Weekly Standard co-founder to GOP's Steve King: You are 'a stain on American public life'

Weekly Standard co-founder John Podhoretz ripped Rep. Steve KingSteven (Steve) Arnold KingThirty-four GOP members buck Trump on disaster bill Overnight Energy — Presented by Job Creators Network — House Republican tries to force Green New Deal vote | 'Awkward' hearing to vet Interior nominee and watchdog | House panel approves bill to stop drilling in Arctic refuge Steve King: One 'good side' of climate change could be shrinking deserts MORE for agreeing with President TrumpDonald John TrumpFeinstein, Iranian foreign minister had dinner amid tensions: report The Hill's Morning Report - Trump says no legislation until Dems end probes Harris readies a Phase 2 as she seeks to rejuvenate campaign MORE's assertion that the defunct conservative publication was "pathetic and dishonest," calling the Iowa Republican "a disgusting liar and a stain on American public life." 

The Sunday afternoon slam by Podhoretz, who co-founded The Weekly Standard in 1995 along with Fred Barnes and outspoken Trump critic Bill Kristol, came after King took to Twitter to state that the magazine's demise was "deserved." 


The congressman added while retweeting the president calling Kristol a clueless "failed prognosticator" that if the articles targeting him "were redacted until only truth remained, there would not be much left to read." 

"@RealDonaldTrump is right on The Weekly Standard’s deserved demise ('pathetic and dishonest')," wrote King. "If the articles targeting me were redacted until only truth remained, there would not be much left to read."

Podhoretz, who served as a contributing editor to The Weekly Standard and is currently the editor of Commentary magazine, went off on King not long after his tweet.

"The problem with this tweet is that you are a foul, disgusting liar and a stain on American public life," Podhoretz wrote on Twitter. "The stench of your deceit and your views pollutes your district, your state, your party, and the United States."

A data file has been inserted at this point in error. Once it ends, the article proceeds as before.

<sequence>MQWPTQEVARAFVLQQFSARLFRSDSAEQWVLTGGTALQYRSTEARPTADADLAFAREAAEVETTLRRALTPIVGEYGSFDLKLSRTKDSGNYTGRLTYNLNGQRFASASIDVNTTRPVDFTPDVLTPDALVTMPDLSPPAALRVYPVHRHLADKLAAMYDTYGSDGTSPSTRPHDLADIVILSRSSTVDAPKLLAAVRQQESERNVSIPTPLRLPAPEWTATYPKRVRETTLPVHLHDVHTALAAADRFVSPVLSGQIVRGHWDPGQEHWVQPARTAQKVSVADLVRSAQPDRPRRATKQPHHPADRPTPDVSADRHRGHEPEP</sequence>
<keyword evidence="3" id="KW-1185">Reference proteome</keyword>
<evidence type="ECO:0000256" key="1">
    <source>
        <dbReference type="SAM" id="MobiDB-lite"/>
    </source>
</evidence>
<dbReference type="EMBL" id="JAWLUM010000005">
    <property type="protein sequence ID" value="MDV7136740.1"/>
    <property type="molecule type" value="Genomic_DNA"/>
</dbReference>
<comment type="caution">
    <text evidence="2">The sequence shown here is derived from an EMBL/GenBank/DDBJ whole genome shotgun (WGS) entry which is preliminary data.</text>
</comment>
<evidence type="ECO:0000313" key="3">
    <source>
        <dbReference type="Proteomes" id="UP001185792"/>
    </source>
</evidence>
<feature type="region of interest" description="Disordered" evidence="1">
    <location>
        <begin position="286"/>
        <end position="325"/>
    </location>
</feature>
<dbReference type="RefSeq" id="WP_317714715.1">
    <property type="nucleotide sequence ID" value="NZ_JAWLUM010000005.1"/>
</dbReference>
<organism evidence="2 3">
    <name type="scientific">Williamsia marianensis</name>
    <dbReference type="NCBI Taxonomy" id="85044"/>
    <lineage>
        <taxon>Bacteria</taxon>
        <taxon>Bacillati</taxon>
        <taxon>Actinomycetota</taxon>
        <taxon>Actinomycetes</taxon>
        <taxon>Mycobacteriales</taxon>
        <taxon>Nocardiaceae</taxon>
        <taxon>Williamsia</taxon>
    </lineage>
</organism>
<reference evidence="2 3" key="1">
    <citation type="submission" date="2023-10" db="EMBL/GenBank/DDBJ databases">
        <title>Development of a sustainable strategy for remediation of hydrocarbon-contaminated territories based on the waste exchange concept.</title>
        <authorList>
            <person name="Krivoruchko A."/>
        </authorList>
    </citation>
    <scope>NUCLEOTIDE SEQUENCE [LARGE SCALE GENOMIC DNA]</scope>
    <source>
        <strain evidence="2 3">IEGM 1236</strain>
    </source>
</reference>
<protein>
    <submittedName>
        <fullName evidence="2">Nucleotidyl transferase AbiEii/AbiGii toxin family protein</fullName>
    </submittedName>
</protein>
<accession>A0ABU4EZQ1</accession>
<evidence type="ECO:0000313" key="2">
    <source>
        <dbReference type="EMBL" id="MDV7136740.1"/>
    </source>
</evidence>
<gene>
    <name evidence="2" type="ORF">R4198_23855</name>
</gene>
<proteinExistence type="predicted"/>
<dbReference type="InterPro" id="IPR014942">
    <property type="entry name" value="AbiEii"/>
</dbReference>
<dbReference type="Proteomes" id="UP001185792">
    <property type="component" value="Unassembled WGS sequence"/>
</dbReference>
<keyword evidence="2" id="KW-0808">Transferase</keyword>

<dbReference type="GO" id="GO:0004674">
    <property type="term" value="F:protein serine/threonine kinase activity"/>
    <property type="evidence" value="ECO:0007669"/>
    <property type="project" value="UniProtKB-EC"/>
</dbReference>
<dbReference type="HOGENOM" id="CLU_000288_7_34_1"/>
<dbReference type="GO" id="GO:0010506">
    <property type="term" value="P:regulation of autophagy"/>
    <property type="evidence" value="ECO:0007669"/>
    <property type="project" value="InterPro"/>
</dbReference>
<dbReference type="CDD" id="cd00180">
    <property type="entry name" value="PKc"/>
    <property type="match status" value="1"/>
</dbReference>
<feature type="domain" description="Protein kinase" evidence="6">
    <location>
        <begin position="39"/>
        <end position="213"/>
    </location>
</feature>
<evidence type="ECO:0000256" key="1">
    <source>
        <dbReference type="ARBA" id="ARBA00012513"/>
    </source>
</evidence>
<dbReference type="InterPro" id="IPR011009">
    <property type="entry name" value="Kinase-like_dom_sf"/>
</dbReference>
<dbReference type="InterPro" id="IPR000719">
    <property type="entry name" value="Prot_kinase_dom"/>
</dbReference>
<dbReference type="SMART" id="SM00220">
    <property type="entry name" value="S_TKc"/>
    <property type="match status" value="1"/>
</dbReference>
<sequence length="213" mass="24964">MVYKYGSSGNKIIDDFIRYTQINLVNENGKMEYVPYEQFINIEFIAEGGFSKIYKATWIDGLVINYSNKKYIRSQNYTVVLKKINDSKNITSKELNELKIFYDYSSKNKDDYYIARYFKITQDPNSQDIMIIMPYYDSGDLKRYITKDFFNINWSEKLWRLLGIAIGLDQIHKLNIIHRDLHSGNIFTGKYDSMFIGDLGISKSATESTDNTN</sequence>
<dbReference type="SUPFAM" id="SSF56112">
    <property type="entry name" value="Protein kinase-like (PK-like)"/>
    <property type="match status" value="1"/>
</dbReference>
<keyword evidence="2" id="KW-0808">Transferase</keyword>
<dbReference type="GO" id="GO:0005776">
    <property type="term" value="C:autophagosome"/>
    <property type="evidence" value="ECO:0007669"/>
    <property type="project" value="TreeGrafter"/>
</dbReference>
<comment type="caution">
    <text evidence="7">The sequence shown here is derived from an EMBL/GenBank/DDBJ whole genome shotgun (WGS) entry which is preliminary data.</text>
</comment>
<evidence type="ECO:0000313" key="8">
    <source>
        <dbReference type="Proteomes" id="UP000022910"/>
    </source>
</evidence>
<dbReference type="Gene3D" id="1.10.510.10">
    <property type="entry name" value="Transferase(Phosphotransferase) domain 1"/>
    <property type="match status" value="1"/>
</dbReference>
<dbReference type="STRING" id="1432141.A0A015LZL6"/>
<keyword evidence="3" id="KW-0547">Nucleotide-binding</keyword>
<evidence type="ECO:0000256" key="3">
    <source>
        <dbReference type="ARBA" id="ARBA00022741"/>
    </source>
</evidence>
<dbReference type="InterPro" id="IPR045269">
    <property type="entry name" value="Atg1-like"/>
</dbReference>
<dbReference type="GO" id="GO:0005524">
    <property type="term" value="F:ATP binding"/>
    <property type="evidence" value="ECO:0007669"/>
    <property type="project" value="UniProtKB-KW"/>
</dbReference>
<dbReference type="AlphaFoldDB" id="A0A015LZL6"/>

Critics had charged that the publication's readership dwindled because it, and particularly Kristol, had alienated Trump supporters by regularly ridiculing the president. In September, for example, Kristol announced during an interview with CNBC that he was building a "war machine" within the Republican Party to challenge the president's 2020 reelection campaign. He also called Trump "disgraceful" and "buffoonish" in other interviews.

In a note sent to employees last week, Weekly Standard editor-in-chief Stephen F. Hayes said he was proud of the conservative publication's "independent" and "substantive" reporting while praising the writing staff for not "giving into the pull of polarization and the lure of clickbait."

"This is a volatile time in American journalism and politics," Hayes, also a Fox News contributor, wrote in the note first obtained by CNN. "Many media outlets have responded to the challenges of the moment by prioritizing affirmation over information, giving into the pull of polarization and the lure of clickbait."

"I'm proud that we've remained both conservative and independent, providing substantive reporting and analysis based on facts, logic and reason," he added.

The shuttering of The Weekly Standard comes as Clarity Media Group, its parent company, announced that the conservative weekly magazine the Washington Examiner would be relaunching with a broader national distribution.